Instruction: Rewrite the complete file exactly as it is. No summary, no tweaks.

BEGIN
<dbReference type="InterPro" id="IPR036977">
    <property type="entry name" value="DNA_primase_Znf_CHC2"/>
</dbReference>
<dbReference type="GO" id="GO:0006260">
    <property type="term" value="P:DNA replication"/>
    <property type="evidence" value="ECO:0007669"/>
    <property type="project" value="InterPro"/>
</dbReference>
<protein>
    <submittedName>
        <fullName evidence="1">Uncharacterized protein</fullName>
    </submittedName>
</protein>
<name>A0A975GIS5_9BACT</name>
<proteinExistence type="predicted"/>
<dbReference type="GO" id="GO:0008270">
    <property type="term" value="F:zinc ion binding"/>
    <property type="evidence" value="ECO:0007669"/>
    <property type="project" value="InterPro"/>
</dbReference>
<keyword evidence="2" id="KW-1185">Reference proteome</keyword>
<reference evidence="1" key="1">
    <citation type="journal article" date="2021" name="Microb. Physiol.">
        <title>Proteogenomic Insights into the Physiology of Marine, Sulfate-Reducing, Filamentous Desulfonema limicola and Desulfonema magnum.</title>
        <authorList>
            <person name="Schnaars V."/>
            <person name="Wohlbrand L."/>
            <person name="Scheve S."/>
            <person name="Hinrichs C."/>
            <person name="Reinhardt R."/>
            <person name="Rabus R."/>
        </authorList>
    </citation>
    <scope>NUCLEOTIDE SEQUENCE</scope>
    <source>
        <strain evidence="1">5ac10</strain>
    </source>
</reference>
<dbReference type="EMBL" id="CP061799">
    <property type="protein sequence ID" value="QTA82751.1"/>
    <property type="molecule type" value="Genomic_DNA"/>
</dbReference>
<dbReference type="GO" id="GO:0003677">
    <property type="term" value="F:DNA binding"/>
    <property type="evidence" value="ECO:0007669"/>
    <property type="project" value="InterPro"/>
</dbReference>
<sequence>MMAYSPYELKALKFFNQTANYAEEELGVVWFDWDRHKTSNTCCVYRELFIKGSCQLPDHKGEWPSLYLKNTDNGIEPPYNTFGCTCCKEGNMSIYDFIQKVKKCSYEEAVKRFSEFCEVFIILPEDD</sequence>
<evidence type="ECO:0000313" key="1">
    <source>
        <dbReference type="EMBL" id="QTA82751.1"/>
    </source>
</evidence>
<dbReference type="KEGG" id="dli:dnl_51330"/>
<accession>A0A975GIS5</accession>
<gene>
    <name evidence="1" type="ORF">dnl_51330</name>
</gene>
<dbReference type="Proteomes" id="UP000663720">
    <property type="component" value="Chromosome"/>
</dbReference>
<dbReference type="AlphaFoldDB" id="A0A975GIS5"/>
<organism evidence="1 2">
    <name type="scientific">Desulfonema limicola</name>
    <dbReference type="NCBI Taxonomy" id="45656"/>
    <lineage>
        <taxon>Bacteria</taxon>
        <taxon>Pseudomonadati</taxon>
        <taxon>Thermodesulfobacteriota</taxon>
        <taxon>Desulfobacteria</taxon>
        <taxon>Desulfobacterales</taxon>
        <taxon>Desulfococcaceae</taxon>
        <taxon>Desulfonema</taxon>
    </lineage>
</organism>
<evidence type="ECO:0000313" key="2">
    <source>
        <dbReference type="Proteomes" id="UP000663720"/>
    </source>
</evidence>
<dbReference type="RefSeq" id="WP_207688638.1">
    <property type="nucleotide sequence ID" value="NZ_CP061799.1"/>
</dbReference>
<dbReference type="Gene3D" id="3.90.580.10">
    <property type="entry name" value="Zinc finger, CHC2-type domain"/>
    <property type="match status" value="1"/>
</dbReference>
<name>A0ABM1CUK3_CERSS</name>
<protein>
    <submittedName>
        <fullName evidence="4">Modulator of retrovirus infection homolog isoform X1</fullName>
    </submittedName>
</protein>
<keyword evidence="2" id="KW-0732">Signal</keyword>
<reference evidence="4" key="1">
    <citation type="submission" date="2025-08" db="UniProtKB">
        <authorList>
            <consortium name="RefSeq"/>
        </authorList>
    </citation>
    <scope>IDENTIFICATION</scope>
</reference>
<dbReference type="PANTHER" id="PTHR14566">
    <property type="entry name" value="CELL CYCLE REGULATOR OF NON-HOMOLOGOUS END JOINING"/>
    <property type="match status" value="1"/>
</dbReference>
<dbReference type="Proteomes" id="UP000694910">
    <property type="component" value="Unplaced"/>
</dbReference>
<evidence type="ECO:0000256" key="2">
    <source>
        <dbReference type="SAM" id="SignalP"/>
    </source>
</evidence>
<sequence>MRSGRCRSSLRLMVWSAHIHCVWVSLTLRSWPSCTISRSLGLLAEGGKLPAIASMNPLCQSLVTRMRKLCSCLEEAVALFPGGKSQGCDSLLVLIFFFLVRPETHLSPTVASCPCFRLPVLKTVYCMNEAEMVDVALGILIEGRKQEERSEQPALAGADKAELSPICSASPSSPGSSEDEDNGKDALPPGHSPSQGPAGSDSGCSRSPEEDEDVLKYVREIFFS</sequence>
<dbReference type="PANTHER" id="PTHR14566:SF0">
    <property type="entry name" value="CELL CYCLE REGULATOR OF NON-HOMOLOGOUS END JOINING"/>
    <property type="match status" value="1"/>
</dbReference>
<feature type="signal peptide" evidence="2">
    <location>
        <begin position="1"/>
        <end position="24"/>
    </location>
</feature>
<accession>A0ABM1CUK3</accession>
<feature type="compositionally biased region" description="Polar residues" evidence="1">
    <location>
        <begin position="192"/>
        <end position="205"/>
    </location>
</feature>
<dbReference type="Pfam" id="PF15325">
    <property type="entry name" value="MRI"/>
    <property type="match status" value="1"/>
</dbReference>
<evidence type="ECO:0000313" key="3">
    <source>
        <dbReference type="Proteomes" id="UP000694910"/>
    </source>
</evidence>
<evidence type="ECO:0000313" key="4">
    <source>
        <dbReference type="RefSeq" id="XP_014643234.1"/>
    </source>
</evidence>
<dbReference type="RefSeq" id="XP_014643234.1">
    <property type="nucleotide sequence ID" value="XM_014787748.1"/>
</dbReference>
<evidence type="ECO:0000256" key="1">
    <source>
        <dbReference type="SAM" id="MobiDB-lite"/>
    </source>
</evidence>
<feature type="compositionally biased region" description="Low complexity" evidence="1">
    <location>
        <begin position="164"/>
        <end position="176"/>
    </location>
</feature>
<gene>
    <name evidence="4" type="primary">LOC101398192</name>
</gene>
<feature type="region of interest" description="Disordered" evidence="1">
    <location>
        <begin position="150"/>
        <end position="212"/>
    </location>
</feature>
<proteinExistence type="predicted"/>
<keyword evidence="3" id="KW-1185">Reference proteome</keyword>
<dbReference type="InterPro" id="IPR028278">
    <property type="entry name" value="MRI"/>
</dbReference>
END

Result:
<dbReference type="InterPro" id="IPR036977">
    <property type="entry name" value="DNA_primase_Znf_CHC2"/>
</dbReference>
<dbReference type="GO" id="GO:0006260">
    <property type="term" value="P:DNA replication"/>
    <property type="evidence" value="ECO:0007669"/>
    <property type="project" value="InterPro"/>
</dbReference>
<protein>
    <submittedName>
        <fullName evidence="1">Uncharacterized protein</fullName>
    </submittedName>
</protein>
<name>A0A975GIS5_9BACT</name>
<proteinExistence type="predicted"/>
<dbReference type="GO" id="GO:0008270">
    <property type="term" value="F:zinc ion binding"/>
    <property type="evidence" value="ECO:0007669"/>
    <property type="project" value="InterPro"/>
</dbReference>
<keyword evidence="2" id="KW-1185">Reference proteome</keyword>
<reference evidence="1" key="1">
    <citation type="journal article" date="2021" name="Microb. Physiol.">
        <title>Proteogenomic Insights into the Physiology of Marine, Sulfate-Reducing, Filamentous Desulfonema limicola and Desulfonema magnum.</title>
        <authorList>
            <person name="Schnaars V."/>
            <person name="Wohlbrand L."/>
            <person name="Scheve S."/>
            <person name="Hinrichs C."/>
            <person name="Reinhardt R."/>
            <person name="Rabus R."/>
        </authorList>
    </citation>
    <scope>NUCLEOTIDE SEQUENCE</scope>
    <source>
        <strain evidence="1">5ac10</strain>
    </source>
</reference>
<dbReference type="EMBL" id="CP061799">
    <property type="protein sequence ID" value="QTA82751.1"/>
    <property type="molecule type" value="Genomic_DNA"/>
</dbReference>
<dbReference type="GO" id="GO:0003677">
    <property type="term" value="F:DNA binding"/>
    <property type="evidence" value="ECO:0007669"/>
    <property type="project" value="InterPro"/>
</dbReference>
<sequence>MMAYSPYELKALKFFNQTANYAEEELGVVWFDWDRHKTSNTCCVYRELFIKGSCQLPDHKGEWPSLYLKNTDNGIEPPYNTFGCTCCKEGNMSIYDFIQKVKKCSYEEAVKRFSEFCEVFIILPEDD</sequence>
<evidence type="ECO:0000313" key="1">
    <source>
        <dbReference type="EMBL" id="QTA82751.1"/>
    </source>
</evidence>
<dbReference type="KEGG" id="dli:dnl_51330"/>
<accession>A0A975GIS5</accession>
<gene>
    <name evidence="1" type="ORF">dnl_51330</name>
</gene>
<dbReference type="Proteomes" id="UP000663720">
    <property type="component" value="Chromosome"/>
</dbReference>
<dbReference type="AlphaFoldDB" id="A0A975GIS5"/>
<organism evidence="1 2">
    <name type="scientific">Desulfonema limicola</name>
    <dbReference type="NCBI Taxonomy" id="45656"/>
    <lineage>
        <taxon>Bacteria</taxon>
        <taxon>Pseudomonadati</taxon>
        <taxon>Thermodesulfobacteriota</taxon>
        <taxon>Desulfobacteria</taxon>
        <taxon>Desulfobacterales</taxon>
        <taxon>Desulfococcaceae</taxon>
        <taxon>Desulfonema</taxon>
    </lineage>
</organism>
<evidence type="ECO:0000313" key="2">
    <source>
        <dbReference type="Proteomes" id="UP000663720"/>
    </source>
</evidence>
<dbReference type="RefSeq" id="WP_207688638.1">
    <property type="nucleotide sequence ID" value="NZ_CP061799.1"/>
</dbReference>
<dbReference type="Gene3D" id="3.90.580.10">
    <property type="entry name" value="Zinc finger, CHC2-type domain"/>
    <property type="match status" value="1"/>
</dbReference>
<name>A0ABM1CUK3_CERSS</name>
<protein>
    <submittedName>
        <fullName evidence="4">Modulator of retrovirus infection homolog isoform X1</fullName>
    </submittedName>
</protein>
<keyword evidence="2" id="KW-0732">Signal</keyword>
<reference evidence="4" key="1">
    <citation type="submission" date="2025-08" db="UniProtKB">
        <authorList>
            <consortium name="RefSeq"/>
        </authorList>
    </citation>
    <scope>IDENTIFICATION</scope>
</reference>
<dbReference type="PANTHER" id="PTHR14566">
    <property type="entry name" value="CELL CYCLE REGULATOR OF NON-HOMOLOGOUS END JOINING"/>
    <property type="match status" value="1"/>
</dbReference>
<dbReference type="Proteomes" id="UP000694910">
    <property type="component" value="Unplaced"/>
</dbReference>
<evidence type="ECO:0000256" key="2">
    <source>
        <dbReference type="SAM" id="SignalP"/>
    </source>
</evidence>
<sequence>MRSGRCRSSLRLMVWSAHIHCVWVSLTLRSWPSCTISRSLGLLAEGGKLPAIASMNPLCQSLVTRMRKLCSCLEEAVALFPGGKSQGCDSLLVLIFFFLVRPETHLSPTVASCPCFRLPVLKTVYCMNEAEMVDVALGILIEGRKQEERSEQPALAGADKAELSPICSASPSSPGSSEDEDNGKDALPPGHSPSQGPAGSDSGCSRSPEEDEDVLKYVREIFFS</sequence>
<dbReference type="PANTHER" id="PTHR14566:SF0">
    <property type="entry name" value="CELL CYCLE REGULATOR OF NON-HOMOLOGOUS END JOINING"/>
    <property type="match status" value="1"/>
</dbReference>
<feature type="signal peptide" evidence="2">
    <location>
        <begin position="1"/>
        <end position="24"/>
    </location>
</feature>
<accession>A0ABM1CUK3</accession>
<feature type="compositionally biased region" description="Polar residues" evidence="1">
    <location>
        <begin position="192"/>
        <end position="205"/>
    </location>
</feature>
<dbReference type="Pfam" id="PF15325">
    <property type="entry name" value="MRI"/>
    <property type="match status" value="1"/>
</dbReference>
<evidence type="ECO:0000313" key="3">
    <source>
        <dbReference type="Proteomes" id="UP000694910"/>
    </source>
</evidence>
<evidence type="ECO:0000313" key="4">
    <source>
        <dbReference type="RefSeq" id="XP_014643234.1"/>
    </source>
</evidence>
<dbReference type="RefSeq" id="XP_014643234.1">
    <property type="nucleotide sequence ID" value="XM_014787748.1"/>
</dbReference>
<evidence type="ECO:0000256" key="1">
    <source>
        <dbReference type="SAM" id="MobiDB-lite"/>
    </source>
</evidence>
<feature type="compositionally biased region" description="Low complexity" evidence="1">
    <location>
        <begin position="164"/>
        <end position="176"/>
    </location>
</feature>
<gene>
    <name evidence="4" type="primary">LOC101398192</name>
</gene>
<feature type="region of interest" description="Disordered" evidence="1">
    <location>
        <begin position="150"/>
        <end position="212"/>
    </location>
</feature>
<proteinExistence type="predicted"/>
<keyword evidence="3" id="KW-1185">Reference proteome</keyword>
<dbReference type="InterPro" id="IPR028278">
    <property type="entry name" value="MRI"/>
</dbReference>